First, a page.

Reviewing Beijing documents on women’s rights, UN commission calls for more action

11 March 2005 – Delegates to the United Nations Commission on the Status of Women (CSW), ending a two-week review of the implementation of policies and plans produced by the last major UN conference on women 10 years ago in Beijing, today called on Governments to take action to meet the remaining gaps and challenges.

“Worldwide consensus has built around the idea that empowering women is the most effective tool for development and poverty reduction, and that remaining obstacles to gender equality can be overcome,” said Rachel Mayanja, Special Adviser to UN Secretary-General Kofi Annan on Gender Issues and Advancement of Women at the “Beijing+10” review.

Organizers from the UN Department for the Advancement of Women (DAW) said Governmental participants at the Commission’s 49th session included about 80 cabinet ministers, more than 1,800 delegates from 165 UN Member States and seven First Ladies. Representatives from non-governmental organizations (NGOs) numbered 2,600 of the 6,000 registered.

“Ten years after Beijing, this review called attention to the many areas where women’s equality is still not a reality – continuing high rates of violence against women in all parts of the world including in armed conflict, increasing incidence of HIV/AIDS among women, gender inequality in employment, lack of sexual and reproductive health rights and a lack of equal access under the law to land and property, to name a few,” DAW Director Carolyn Hannan said.

Delegates exchanged experiences and ideas on the struggle for equality. They ranged from campaigning for greater participation in making public policy, to organizing pro-woman caucuses, to appointing high-level commissioners to spotlight inequities and to forming inter-departmental task forces. They also approved relevant resolutions.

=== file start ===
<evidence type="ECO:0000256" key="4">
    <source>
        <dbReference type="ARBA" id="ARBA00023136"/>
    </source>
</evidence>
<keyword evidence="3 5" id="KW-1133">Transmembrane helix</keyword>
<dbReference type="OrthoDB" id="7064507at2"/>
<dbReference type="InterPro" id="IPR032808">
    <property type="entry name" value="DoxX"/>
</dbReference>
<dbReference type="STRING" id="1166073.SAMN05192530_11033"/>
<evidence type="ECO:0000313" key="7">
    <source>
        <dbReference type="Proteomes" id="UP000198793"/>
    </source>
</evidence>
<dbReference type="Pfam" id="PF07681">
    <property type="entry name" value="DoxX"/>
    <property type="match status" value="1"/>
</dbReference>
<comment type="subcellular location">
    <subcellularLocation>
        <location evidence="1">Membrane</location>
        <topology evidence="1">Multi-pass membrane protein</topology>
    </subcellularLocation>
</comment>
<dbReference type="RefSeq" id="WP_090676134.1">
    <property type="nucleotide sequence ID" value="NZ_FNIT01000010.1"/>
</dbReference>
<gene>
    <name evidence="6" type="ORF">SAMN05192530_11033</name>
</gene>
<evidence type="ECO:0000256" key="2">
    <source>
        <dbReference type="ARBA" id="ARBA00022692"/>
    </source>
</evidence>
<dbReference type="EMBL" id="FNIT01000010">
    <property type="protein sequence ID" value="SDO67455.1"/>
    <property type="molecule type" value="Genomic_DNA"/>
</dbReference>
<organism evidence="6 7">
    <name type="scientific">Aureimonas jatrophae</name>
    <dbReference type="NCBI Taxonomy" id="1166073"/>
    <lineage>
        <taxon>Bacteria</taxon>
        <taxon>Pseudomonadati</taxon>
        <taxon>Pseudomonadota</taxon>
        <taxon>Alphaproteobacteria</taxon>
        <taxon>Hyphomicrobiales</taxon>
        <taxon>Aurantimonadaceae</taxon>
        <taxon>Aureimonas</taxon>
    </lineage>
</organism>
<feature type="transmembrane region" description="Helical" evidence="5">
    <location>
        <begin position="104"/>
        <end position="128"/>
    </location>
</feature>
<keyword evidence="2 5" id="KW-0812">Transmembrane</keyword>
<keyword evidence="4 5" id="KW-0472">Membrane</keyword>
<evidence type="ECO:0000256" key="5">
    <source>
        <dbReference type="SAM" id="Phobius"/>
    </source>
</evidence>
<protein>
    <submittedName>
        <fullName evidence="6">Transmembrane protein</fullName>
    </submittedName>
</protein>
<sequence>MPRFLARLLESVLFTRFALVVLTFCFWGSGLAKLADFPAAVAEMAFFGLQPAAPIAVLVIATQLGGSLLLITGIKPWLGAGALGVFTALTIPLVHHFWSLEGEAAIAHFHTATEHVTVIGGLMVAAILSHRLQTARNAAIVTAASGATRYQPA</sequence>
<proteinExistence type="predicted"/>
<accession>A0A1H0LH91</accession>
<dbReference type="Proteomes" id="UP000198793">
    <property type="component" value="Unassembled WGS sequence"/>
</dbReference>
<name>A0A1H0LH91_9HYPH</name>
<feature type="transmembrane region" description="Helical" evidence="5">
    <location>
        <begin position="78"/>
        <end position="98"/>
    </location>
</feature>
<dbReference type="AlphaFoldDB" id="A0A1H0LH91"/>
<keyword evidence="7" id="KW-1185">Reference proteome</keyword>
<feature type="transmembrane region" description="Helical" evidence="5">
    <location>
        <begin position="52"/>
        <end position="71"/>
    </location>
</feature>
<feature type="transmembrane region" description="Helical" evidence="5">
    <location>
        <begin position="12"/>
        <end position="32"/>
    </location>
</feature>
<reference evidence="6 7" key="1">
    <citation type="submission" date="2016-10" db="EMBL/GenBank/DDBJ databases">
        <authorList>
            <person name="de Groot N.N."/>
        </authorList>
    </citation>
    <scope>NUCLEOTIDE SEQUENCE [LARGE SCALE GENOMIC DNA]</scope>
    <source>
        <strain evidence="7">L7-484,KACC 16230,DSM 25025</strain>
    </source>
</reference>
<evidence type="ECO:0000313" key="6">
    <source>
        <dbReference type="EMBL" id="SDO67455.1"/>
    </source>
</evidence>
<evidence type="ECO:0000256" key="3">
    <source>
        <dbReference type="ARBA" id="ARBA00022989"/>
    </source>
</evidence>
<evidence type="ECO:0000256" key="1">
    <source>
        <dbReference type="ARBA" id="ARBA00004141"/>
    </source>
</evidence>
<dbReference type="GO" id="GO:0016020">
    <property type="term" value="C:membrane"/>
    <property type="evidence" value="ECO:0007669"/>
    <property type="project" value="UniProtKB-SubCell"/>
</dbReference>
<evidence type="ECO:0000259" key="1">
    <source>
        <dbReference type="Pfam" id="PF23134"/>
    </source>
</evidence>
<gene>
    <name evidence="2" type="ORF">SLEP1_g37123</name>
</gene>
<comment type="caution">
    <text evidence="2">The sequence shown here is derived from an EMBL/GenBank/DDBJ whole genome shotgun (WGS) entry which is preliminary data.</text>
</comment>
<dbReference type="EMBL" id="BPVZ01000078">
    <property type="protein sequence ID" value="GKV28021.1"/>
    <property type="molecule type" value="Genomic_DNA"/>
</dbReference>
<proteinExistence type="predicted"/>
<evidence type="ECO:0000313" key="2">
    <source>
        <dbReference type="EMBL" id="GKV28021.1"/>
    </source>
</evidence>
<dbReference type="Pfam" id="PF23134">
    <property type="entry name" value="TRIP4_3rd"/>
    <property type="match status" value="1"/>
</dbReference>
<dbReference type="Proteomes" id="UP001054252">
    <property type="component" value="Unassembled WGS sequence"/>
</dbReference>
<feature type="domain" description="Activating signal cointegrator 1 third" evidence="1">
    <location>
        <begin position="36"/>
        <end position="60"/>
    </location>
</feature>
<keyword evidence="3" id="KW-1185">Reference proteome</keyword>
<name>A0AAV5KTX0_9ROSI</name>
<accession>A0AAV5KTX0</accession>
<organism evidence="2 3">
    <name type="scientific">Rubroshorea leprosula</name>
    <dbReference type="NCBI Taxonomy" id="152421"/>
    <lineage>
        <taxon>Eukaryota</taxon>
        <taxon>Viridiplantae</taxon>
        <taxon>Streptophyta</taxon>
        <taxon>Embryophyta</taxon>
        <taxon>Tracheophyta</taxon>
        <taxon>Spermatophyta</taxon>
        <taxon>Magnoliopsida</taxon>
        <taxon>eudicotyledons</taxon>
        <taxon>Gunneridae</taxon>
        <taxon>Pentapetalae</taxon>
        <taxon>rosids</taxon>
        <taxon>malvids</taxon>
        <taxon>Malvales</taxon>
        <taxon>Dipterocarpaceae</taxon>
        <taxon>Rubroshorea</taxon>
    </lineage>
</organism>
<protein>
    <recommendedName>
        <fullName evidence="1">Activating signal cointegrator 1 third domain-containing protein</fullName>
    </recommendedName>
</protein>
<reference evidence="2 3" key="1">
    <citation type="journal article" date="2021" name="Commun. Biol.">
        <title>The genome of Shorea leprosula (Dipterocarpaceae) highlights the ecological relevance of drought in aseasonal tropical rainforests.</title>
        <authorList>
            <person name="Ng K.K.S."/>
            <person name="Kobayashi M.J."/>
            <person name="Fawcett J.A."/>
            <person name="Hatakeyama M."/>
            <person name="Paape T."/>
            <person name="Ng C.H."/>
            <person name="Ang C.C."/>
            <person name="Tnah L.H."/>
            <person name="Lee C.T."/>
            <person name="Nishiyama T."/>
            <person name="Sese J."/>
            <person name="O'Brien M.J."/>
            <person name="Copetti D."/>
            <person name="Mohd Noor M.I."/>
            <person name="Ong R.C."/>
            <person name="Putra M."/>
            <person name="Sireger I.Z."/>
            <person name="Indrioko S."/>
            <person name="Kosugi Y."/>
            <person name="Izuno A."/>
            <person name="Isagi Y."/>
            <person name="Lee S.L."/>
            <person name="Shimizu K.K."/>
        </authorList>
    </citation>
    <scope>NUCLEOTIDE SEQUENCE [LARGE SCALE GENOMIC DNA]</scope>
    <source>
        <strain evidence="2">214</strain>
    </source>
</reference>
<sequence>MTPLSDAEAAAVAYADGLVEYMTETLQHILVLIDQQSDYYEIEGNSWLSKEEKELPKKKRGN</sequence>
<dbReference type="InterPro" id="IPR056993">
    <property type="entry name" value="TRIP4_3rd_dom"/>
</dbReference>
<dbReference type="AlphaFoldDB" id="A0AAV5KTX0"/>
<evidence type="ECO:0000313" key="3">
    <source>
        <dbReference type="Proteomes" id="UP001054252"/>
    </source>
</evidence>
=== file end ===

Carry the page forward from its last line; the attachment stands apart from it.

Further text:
Roundtables discussed making data collection and analysis more relevant, including in assessing Millennium Development Goals (MDGs), recognizing the impact of socio-economic policies on women and implementing the Convention on the Elimination of All Forms of Discrimination against Women (CEDAW), commonly thought of as a Bill of Rights for women.

At the end of the first week, delegates adopted a declaration re-affirming the commitments made in the Declaration and Plan of Action issued by the Fourth World Conference on Women in Beijing and urged governments to facilitate the advancement of women.

“This concise and powerful declaration is an unqualified and unconditional reaffirmation of the Beijing Declaration and Platform for Action and a pledge of further action for full and accelerated implementation of Beijing,” said CSW Chair Kyung-wha Kang of the Republic of Korea.

Ms. Kang was charged with transmitting the declaration, through the UN Economic and Social Council (ECOSOC), to the 60th session of the General Assembly, including the Assembly’s high-level review of the Millennium Declaration in September.

A high point of the CSW fortnight was a special 30th anniversary celebration of the First World Conference on Women in Mexico City, with messages from the UN Assistant Secretaries-General who served as secretaries-general of that and subsequent UN conferences on women.

The messages came from Helvi Sipila of Finland (Mexico City, 1975), Lucille Mair of Jamaica (Copenhagen, 1980), Leticia Shahani of the Philippines (Nairobi, 1985) and Gertrude Mongella of Tanzania (Beijing, 1995).

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